Basic Steps in a Court Case

Court cases that go to trial go through five basic steps. Each step is explained below. The facts of every case are different. Even though there are five basic steps that usually happen in a case, many cases will not go through every step listed.

  1. Pleading: A pleading is a written statement that explains what happened and what you want the court to do. In some courts, the pleading is called a petition. Every case starts with someone filing papers with a court. The person starting the case is called the plaintiff or petitioner. The person filing the pleading asks the other side to submit an answer. The other side is called the defendant or respondent. The pleading tells the court one side of the story. The answer tells the court the other side of the story. The papers starting the case must be delivered to the other side the right way. This is called service. In most cases there is a court fee to start a case. If you can’t afford to pay the court fee, you can ask the court for a fee waiver. Family court cases are free.
  2. Discovery:This happens when each side collects and shares, information, and documents about the case with each other. It helps both sides understand the full story and learn the strengths and weaknesses of the case.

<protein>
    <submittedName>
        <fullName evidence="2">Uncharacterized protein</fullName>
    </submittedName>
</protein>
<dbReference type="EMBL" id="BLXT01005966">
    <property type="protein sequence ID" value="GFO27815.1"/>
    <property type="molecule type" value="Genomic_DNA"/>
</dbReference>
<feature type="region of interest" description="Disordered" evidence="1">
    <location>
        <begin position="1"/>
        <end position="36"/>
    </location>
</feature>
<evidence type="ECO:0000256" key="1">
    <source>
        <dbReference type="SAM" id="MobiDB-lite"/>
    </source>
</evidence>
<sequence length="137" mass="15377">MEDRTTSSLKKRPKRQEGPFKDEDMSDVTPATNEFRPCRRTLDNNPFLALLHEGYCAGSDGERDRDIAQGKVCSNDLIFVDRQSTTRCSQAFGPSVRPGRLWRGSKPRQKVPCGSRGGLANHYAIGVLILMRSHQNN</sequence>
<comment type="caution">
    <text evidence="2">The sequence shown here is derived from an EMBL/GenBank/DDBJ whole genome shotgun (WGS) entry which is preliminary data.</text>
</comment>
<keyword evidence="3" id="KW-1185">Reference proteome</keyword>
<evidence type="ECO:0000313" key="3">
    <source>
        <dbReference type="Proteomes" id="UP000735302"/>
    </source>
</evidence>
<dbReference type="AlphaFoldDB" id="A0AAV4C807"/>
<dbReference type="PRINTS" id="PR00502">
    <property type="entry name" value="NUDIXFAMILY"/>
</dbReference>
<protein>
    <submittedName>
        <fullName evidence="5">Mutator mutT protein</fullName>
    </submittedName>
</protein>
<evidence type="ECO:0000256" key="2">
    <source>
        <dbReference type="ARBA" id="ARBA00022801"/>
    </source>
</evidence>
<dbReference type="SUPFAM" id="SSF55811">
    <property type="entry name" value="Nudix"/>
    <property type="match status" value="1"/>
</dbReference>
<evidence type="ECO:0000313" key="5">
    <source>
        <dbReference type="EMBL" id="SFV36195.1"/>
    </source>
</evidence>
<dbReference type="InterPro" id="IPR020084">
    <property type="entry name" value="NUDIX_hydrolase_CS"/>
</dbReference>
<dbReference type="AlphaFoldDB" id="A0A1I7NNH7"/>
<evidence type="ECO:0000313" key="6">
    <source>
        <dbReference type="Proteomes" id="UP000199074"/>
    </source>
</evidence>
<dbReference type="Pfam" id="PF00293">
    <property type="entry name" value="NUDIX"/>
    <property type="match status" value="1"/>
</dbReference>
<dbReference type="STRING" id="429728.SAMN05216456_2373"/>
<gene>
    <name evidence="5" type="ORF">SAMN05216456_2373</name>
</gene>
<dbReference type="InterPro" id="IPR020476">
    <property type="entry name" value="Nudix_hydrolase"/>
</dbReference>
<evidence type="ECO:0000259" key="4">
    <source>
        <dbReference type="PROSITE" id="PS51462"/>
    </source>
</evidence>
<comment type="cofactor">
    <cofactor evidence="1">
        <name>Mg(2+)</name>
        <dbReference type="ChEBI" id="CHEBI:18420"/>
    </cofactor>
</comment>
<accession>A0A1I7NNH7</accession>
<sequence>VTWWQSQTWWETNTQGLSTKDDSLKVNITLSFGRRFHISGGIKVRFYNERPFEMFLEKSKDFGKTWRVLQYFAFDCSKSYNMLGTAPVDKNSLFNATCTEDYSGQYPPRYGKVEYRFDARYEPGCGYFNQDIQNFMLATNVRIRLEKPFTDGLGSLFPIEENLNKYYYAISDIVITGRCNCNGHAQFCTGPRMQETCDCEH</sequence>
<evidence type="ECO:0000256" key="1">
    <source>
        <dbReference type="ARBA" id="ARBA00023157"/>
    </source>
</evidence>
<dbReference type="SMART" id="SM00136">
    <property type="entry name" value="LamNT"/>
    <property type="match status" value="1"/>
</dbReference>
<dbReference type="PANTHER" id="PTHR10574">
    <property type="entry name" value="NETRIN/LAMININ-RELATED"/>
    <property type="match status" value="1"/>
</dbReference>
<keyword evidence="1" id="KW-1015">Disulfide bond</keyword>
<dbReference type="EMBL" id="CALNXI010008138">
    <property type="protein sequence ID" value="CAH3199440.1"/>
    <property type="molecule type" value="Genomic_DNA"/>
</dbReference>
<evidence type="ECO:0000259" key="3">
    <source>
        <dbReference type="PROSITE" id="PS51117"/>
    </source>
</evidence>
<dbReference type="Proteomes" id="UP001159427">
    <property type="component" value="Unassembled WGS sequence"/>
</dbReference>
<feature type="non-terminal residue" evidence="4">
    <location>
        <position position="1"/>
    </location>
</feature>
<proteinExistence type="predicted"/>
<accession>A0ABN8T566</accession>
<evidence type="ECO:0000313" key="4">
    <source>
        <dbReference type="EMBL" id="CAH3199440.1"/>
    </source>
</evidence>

3. Pretrial: This is the period of time when you prepare for trial. You will need to decide which witnesses you will call and what evidence you will submit to the court. During this time you may have a pre-trial conference or settlement meetings with the Judge or Court Attorney. A pre-trial conference is a meeting that the Judge and both sides of the case are present at. They talk about what will be presented to the jury, what evidence they plan to use, which witnesses they plan to have, and they set a trial schedule. Settlement options can also be discussed during the pre-trial conference.
  4. Trial: A Judge or a jury may decide the trial. It can last one day or for many months if it is complicated.
  5. Posttrial: Posttrial is the period of time after the trial is over. If you lose the trial, you may appeal the decision. If you win the trial, you will have to get a Judgment and you may take steps to enforce or Collect the Judgment.

During the case, if either side wants to ask the Judge for something they do this by filing an order to show cause or a notice of motion. It is important to read the Judge’s part rules, to learn how to ask for something. Visit the court’s website to locate the Judge’s part rules or contact the court directly to learn how to get a copy. Both sides can agree to settle the case at any time..

YouTube DIY Forms Ask a Law Librarian